Back in 2012 Swingin’ A’s staff writer Sean Davis wrote about Aledmys Diaz, a prized Cuban shortstop prospect, and the A’s reported interest as reported by San Francisco Chronicle’s Susan Slusser. It’s nearly a year later and Diaz is still unsigned, but not because of a lack of possible suitors. Last week Diaz officially became an MLB Free Agent. He just now was granted free agency after being made ineligible to sign a year by MLB for falsifying his age. With Diaz now free to sign reported interest in the shortstop has grown immensely. Slusser again mentioned the A’s renewed interest in Diaz last week. What could Diaz bring to the table in production and value to the A’s? Do they have a legitimate shot?
On the production side of things Diaz is an unknown commodity. He brings a huge bat, but his defense is still in question (scouts are torn whether or not he will stay at shortstop or move over to second base). The best offensive statistics available for Diaz were from his final season in the Serie Nacional (Cuban professional baseball league) in which he slashed .315/.404/.500. While those numbers would be somewhat pedestrian for a corner fielder (left field, right field, first base, third base) in terms of a shortstop those numbers are huge. Diaz played last season in the Mexican summer and winter leagues to keep his consistency after defecting from Cuba.
In terms of value Diaz is again an unknown commodity. His cost will be developed as the market begins to develop. It’s been reported that at least ten teams have interest in Diaz meaning the cost will continue to rise as teams negotiate against each other. If the team that signs him can get him for four or five years at $7-$8 million and get around .290/.350/.400 production they will have found a huge bargain in an extremely limited and expensive shortstop market.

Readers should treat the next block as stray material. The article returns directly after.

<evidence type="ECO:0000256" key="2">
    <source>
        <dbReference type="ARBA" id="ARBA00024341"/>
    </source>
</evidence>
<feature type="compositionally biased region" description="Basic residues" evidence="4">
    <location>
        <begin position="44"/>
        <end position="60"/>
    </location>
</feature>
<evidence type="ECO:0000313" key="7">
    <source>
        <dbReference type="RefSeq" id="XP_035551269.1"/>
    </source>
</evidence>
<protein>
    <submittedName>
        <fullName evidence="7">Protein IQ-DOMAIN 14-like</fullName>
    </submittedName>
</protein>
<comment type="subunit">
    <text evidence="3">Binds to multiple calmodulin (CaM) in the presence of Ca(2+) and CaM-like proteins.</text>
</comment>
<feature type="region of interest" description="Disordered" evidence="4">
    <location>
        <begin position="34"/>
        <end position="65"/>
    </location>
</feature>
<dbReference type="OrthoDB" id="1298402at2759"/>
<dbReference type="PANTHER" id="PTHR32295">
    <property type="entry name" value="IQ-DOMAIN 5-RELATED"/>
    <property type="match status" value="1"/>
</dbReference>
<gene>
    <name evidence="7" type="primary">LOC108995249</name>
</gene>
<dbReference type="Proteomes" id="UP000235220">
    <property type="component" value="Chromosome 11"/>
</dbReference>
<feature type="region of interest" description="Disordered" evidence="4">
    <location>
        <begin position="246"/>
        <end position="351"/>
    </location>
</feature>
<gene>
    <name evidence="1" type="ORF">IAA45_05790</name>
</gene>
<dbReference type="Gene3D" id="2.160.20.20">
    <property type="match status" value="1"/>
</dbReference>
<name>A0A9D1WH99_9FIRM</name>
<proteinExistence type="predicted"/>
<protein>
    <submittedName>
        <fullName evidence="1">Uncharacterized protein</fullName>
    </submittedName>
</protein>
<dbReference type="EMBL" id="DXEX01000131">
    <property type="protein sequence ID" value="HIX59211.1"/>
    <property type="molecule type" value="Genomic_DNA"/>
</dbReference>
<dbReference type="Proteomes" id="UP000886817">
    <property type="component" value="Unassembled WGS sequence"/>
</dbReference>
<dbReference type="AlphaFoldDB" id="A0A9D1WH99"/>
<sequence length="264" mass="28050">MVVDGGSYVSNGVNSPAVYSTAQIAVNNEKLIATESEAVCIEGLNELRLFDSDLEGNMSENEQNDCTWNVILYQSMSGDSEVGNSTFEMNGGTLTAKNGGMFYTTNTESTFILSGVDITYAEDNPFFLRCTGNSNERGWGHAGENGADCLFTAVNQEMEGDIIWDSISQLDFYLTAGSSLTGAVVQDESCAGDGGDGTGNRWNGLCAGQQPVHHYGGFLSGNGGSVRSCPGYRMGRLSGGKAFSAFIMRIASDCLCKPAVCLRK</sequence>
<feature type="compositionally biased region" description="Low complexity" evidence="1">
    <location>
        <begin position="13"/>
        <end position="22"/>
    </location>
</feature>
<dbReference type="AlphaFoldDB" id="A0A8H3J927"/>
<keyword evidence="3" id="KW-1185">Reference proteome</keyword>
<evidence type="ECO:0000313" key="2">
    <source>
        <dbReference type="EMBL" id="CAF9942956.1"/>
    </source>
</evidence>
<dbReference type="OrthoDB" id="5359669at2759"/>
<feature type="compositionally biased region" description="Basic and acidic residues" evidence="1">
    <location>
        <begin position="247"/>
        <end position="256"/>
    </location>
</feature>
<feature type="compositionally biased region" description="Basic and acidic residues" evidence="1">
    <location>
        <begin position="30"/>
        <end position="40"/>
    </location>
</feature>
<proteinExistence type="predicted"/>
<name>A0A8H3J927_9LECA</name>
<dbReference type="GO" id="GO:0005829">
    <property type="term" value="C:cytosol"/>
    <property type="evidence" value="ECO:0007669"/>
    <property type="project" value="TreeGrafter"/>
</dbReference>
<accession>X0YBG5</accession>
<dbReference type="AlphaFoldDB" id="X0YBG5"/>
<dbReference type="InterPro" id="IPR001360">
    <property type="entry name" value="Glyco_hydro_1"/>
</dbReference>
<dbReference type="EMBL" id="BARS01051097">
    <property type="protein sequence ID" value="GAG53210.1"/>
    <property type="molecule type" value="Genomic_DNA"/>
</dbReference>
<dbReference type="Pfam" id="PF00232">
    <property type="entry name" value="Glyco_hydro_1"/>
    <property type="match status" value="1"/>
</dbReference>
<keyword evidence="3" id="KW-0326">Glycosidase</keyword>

The real question here is does the A’s translate into good odds? Reports have mentioned the Minnesota Twins and St. Louis Cardinals have the best shot at landing Diaz with the Toronto Blue Jays not far behind. However, if the international market is any indication to the A’s odds in this matter look no further then Yoenis Céspedes. The A’s were seen as long shots at best, but still made it happen.
The A’s have a near ready shortstop in Addison Russell as I mentioned last week. The one thing that has separated the A’s over the last two seasons has been their depth. Signing Diaz would allow the A’s to move Diaz to second and pair with Russell, as well as keep Jed Lowrie on the bench, as a part of a platoon with Russell and Diaz, or as a valuable trade chip. The return on an offensive-minded shortstop that is proven in the Major Leagues would bring back a huge haul, replenishing a diminishing farm system. The chances of landing him may seem slim, but never count GM Billy Beane.